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U.S. crude inventories rose above 500 million barrels for the first time ever last week after a larger than expected gain.

According to the U.S. Energy Information Administration, total U.S. commercial crude oil inventories were 502.7 million barrels as of January 29 after adding 7.8 million barrels.

U.S. crude inventories now stand at 132 million barrels above the five-year average.

The crude stock jump also marks the first time that U.S. inventories have exceeded 500 million barrels, the EIA said.

Crude inventories at Cushing, Oklahoma, the delivery point for the West Texas Intermediate futures contract traded on the New York Mercantile Exchange, stood at 64.17 million barrels last week, or 58 percent above the five-year average.

Total U.S. distillate inventories, including heating oil and diesel fuel, are now 22 million barrels above the five-year average at 159.69 million barrels.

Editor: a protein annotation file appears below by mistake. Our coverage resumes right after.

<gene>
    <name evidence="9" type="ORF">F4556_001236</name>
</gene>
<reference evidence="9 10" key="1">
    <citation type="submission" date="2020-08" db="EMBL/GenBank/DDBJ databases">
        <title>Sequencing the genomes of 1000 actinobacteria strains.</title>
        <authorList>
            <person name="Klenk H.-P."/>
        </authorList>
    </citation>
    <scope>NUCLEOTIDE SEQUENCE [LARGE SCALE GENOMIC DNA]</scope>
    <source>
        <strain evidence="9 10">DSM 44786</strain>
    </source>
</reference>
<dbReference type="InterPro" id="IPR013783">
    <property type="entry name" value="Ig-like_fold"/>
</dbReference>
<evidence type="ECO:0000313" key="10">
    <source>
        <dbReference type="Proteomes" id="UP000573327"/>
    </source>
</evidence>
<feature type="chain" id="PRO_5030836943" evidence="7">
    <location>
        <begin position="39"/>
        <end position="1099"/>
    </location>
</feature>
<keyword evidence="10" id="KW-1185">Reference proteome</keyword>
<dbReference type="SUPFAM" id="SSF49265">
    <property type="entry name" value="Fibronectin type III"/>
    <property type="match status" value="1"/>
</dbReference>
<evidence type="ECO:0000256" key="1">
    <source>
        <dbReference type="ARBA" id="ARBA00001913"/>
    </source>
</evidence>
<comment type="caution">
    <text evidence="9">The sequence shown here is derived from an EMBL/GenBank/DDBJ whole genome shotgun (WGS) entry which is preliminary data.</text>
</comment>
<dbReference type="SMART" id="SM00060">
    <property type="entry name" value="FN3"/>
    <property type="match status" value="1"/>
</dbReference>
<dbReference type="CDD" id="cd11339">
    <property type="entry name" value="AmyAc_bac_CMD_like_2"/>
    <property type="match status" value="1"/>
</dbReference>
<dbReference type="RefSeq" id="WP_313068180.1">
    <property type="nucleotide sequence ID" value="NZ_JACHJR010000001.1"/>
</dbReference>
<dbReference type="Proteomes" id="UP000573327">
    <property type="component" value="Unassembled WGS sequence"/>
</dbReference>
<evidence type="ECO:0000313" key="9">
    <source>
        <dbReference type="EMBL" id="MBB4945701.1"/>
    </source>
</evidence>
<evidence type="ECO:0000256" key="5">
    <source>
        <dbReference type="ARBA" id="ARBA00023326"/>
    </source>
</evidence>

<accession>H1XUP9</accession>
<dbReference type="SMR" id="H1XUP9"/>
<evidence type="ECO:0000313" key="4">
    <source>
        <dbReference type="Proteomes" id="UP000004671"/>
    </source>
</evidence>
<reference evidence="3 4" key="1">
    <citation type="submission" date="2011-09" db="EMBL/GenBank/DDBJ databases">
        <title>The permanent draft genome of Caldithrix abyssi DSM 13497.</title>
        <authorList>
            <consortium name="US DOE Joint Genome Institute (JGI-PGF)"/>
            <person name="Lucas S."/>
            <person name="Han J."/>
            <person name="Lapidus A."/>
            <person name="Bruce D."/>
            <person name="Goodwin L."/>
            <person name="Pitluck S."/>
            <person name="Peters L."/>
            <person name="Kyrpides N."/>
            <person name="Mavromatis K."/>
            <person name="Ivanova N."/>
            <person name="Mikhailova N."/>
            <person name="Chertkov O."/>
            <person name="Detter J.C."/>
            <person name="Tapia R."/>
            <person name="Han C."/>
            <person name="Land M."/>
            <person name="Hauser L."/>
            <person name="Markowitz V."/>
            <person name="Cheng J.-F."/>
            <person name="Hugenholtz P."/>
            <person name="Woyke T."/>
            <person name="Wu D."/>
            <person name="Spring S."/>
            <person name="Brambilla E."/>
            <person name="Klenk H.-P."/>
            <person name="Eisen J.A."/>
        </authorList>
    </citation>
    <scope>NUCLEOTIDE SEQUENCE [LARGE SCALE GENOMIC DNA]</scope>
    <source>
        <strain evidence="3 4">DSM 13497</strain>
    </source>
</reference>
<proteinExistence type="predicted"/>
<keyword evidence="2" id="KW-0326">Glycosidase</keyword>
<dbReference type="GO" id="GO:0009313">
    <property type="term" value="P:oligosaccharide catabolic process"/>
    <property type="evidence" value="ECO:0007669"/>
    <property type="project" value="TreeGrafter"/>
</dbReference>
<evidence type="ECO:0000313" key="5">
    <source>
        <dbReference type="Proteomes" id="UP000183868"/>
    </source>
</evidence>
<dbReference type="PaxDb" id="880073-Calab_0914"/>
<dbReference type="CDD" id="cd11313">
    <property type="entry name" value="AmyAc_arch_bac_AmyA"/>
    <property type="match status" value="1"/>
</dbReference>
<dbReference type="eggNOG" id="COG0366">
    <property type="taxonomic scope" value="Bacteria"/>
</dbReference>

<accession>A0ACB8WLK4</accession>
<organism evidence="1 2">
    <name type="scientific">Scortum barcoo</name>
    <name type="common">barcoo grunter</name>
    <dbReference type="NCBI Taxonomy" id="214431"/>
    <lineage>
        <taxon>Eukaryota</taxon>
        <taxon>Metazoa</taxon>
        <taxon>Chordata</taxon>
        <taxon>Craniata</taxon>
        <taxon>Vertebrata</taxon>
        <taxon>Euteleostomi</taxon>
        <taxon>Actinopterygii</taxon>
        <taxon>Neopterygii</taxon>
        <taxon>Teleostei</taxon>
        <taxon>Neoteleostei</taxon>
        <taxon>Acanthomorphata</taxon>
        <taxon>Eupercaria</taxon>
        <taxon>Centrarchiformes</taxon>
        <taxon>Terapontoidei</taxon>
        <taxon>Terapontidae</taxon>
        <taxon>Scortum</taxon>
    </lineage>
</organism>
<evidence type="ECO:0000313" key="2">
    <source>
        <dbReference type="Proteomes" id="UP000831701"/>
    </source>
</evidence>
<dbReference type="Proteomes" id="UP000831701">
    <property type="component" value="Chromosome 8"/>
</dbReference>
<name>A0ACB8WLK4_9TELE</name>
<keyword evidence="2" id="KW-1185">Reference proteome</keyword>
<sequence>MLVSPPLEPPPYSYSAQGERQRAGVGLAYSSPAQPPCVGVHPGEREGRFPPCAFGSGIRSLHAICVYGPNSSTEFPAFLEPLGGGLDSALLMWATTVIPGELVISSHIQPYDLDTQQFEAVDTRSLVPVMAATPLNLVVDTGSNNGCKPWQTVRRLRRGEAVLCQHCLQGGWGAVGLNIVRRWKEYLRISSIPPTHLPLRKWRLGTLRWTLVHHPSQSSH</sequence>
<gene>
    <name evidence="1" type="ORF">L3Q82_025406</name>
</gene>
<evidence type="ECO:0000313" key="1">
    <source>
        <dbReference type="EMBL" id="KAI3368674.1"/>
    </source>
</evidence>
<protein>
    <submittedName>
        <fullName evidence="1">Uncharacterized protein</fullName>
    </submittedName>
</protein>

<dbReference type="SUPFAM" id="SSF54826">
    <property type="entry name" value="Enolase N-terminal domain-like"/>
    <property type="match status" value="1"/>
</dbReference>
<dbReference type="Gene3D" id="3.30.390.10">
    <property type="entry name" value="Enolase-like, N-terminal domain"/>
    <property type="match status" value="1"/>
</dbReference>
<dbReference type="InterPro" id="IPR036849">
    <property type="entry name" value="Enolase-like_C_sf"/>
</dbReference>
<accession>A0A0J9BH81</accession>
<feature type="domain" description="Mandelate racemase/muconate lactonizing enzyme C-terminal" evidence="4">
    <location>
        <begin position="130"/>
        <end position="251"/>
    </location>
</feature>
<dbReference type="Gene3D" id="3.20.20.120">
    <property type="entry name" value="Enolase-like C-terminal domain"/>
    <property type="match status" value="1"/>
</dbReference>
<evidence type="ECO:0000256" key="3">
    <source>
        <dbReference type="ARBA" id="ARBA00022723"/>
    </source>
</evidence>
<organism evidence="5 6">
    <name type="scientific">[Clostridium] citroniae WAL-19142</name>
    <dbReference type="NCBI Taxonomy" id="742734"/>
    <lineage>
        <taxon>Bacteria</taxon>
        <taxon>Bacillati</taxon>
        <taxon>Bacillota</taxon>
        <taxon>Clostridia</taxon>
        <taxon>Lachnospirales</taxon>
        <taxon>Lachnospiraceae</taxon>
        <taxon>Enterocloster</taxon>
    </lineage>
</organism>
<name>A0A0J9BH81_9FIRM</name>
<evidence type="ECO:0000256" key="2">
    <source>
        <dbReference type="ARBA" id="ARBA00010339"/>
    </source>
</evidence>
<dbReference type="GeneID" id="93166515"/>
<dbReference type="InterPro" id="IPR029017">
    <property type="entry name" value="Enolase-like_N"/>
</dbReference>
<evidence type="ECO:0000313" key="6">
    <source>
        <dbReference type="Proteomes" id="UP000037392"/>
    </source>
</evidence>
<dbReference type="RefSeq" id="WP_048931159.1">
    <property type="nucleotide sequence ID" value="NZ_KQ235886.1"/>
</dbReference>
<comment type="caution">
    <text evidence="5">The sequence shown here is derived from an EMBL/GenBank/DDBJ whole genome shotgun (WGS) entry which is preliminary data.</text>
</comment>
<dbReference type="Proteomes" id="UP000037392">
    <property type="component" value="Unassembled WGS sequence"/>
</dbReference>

U.S. motor gasoline inventories also passed historical highs last week after growing by 5.9 million barrels to 254.4 million barrels and now sit “well above the upper limit of the average range,” the EIA said.

Net crude oil imports climbed to about 7.51 million barrels as of January 29, up from 6.93 million during the same period last year.

The EIA added that, despite the supply gut, there is still “is still traditional, on-land storage space available” and there has been no information to indicate that “widespread amounts of crude oil being purchased for floating storage.”

West Texas Intermediate was trading at $33.13 per barrel near noon on Thursday as a weakening U.S. dollar helped offset concerns about growing inventories.